This is serious speed.

Which it should be, given 435 hp.

Recall: This thing has 135 more hp than the race-car ’95 Cobra R.

Times are good.

Plus, the ’95 didn’t have an onboard line lock (to “warm” the rear tires… translation: Smoke ’em until you dig ruts in the asphalt, if you want to) and — trust me — this one feels a lot more stable at triple the speed limit than the now-ancient and long-in-the-rearview Cobra R did. I drove one at 137 MPH through the Baltimore Harbor Tunnel at 2:20 in the morning on my way up to New York City once upon a time, a long while ago… the 351’s exhaust pulses reverbing off the white tile walls.

That was fun, but this one’s fiercer. 137 is just warming up. Fourth gear.

Trust me.

The manual’s the way to go in a car like this, but the six-speed automatic is a great box, too. It grows a three-day stubble and gets downright belligerent when in Sport (and more so Race) mode, rev-matching and simulated double-clutching like your very own electronic Jeff Gordon. The one thing it doesn’t do — and could and should — is break the tires loose on a full-throttle first-second upshift. My old Trans Am can do that — and there’s a lot less than 435 hp under its hood. Every muscle car with an automatic ought to be able to chirp the tires. It’s like ketchup and fries. The two things just go together.

Thanks to deep overdrive gearing, the Mustang is as relaxed at highway speeds as your spinster aunt’s Camry — and if you don’t indulge yourself too much, the car is capable of better than the EPA rated 15 city/25 highway (manual; automatics score 16/25). Which is astounding, when you stop to think about it.

I mean the fact that you are behind the wheel of a 435 hp/12-second-quarter-mile car that’s as easy to drive as your spinster aunt’s Camry.

But a whole lot more fun.


While the Camaro and the Challenger each try to resurrect a particular year of their namesake’s classic antecedents (1969 for the Camaro; 1970 for the Challenger) the Mustang borrows elements and affectations from early and later classic Mustangs and successfully blends these elements into a coherent whole.

It doesn’t look like a reconstituted ’65; it’s too fluid, too sleek. But then, it doesn’t quite look like a ’73, either — even though there are echoes of that model (and the ’65) and others in between.

They — the designers — did a top drawer job making a modern-looking car that’s also instantly recognizable as a Mustang.

Inside, too.

Check the dual breadbox dashpad; the retro font on the gauges. The chrome ball vents and metal-finish toggles.

But what you really notice is that nothing looks cheap or cheesy. This is a nice car, pony car or muscle car.

It’s also a well-packaged car.

Remember the stuff above about the smaller overall size of the Mustang relative to its rivals? And yet, it has a decent-sized trunk (13.2 cubic feet vs. Camaro’s 11.3) and significantly more legroom up front, for the driver (44.5 inches) than the Camaro’s got (42.4 inches).

Even the back seat is more accommodating in the Ford — especially width-wise. It gives your passengers 52.2 inches of shoulder room back there vs. 50.4 in Camaro.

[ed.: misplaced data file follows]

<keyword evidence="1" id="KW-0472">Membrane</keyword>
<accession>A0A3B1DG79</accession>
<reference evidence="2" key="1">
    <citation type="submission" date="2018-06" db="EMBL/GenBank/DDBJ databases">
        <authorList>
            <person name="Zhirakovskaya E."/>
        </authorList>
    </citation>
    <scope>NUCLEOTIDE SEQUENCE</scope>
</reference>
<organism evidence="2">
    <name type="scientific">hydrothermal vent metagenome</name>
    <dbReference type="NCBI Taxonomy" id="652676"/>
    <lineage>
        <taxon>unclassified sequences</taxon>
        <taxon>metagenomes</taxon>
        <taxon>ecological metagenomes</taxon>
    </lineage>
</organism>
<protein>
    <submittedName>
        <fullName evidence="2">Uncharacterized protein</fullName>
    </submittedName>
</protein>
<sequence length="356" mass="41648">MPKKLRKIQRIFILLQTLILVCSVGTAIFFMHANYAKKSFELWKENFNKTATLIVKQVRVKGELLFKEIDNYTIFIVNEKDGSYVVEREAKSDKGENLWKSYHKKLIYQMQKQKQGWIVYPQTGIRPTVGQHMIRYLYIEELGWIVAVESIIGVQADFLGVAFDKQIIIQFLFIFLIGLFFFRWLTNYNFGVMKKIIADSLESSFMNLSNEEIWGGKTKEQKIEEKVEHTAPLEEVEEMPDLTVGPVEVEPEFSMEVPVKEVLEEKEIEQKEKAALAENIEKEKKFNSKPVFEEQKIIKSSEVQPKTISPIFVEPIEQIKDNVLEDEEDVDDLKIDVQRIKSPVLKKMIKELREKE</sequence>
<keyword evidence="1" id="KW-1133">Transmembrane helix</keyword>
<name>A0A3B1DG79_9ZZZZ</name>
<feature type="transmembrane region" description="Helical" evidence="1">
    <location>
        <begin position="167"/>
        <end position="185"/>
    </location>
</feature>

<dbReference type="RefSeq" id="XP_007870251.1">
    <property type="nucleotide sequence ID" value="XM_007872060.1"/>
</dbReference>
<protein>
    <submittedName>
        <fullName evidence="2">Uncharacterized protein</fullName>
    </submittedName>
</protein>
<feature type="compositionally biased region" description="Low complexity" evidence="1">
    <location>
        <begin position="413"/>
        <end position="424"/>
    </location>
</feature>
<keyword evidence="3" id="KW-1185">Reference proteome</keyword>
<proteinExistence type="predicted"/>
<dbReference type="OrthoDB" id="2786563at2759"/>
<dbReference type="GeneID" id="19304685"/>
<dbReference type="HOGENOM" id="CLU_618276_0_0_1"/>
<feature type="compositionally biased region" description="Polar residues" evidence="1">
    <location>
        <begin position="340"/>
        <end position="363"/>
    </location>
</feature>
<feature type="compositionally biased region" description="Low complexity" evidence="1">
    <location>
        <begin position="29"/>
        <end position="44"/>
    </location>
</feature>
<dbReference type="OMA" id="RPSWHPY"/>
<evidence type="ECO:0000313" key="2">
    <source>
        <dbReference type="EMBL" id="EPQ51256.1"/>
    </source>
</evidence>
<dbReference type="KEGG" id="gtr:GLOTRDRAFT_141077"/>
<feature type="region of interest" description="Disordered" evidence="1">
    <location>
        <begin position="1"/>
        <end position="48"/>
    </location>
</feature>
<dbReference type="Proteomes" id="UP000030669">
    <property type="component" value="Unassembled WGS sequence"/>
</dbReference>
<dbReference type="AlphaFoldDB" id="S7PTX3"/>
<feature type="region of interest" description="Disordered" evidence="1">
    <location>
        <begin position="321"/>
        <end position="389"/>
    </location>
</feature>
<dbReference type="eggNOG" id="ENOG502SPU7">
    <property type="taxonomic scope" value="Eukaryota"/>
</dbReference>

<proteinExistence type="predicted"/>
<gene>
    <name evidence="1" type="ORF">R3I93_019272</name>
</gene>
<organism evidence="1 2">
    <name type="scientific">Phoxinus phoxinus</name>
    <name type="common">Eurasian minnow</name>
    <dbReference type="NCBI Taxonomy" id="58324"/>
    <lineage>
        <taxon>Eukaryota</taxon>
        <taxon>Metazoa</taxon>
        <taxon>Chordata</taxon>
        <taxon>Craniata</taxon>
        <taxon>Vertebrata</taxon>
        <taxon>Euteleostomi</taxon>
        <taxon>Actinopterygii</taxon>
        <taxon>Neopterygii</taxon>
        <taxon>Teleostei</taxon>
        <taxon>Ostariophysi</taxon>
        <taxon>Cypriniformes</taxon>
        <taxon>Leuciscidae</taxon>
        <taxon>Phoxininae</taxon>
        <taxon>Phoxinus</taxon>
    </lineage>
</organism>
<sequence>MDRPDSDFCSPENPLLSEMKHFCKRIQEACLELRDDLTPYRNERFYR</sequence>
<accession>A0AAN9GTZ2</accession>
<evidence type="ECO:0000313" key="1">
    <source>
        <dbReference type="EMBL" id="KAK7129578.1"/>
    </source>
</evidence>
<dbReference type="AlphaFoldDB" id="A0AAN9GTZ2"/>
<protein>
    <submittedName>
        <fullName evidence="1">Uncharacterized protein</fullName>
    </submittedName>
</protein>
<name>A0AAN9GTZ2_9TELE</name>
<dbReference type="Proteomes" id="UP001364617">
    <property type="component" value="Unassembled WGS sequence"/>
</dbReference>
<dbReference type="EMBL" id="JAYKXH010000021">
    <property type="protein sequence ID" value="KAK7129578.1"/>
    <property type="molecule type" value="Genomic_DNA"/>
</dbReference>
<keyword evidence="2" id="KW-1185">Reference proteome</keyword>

The Challenger — being a full-sized coupe and the most massive of the three — beats both the Mustang and the Camaro when it comes to rear seat legroom (33.1 inches vs. 30.6 for the Ford and 29.9 for the Chevy) as well as trunk space. The Dodge has a true Goodfellas-style stuff-the-corpse back there 16.2 cubic footer. But it’s also much slower than either unless you up-rate it to SRT or Hellcat status — and pay through the nose accordingly.


It’s lucky that the base V6 is more powerful than most classic-era Mustang V8s were… because today’s Mustang V8 is damned near unaffordable if you’re in the target demographic (young male, under 35). This is just as true of the V8 versions of Camaro and Challenger.

Back in the day (late ’60s/early ’70s) you could buy the V8 version for about what it costs today (in inflation-adjusted dollars) to buy the base V6 versions of the current cars. The upside is that not only do the current versions come with a lot of engine, they come with a lot of other stuff that was most definitely extra back in the day — including AC, a leather-wrapped (and tilt-telescoping) steering wheel, all the power accessories and an audio system (six speakers, USB ports, Bluetooth) and an LCD touchscreen.

You even get a limited slip axle, no extra charge.

Both the base V6 and the next-up Ecoboosted version (see here for a full review) not only give you a lot of performance as-is and for the money, they each have a lot of potential. The turbo’d four version, especially. It’s much lighter — and with some aftermarket wicking up of the boost, probably the thing could run with a V8 GT while also running under the insurance mafia’s radar.


There’s an old country song — about a different car — that could just as easily be sung about the Mustang: Long and lean, every young man’s dream… she turned every head in town!



*** Photo courtesy of Caricos

Not an NMA Member yet?

Join today and get these great benefits!

Comments are closed.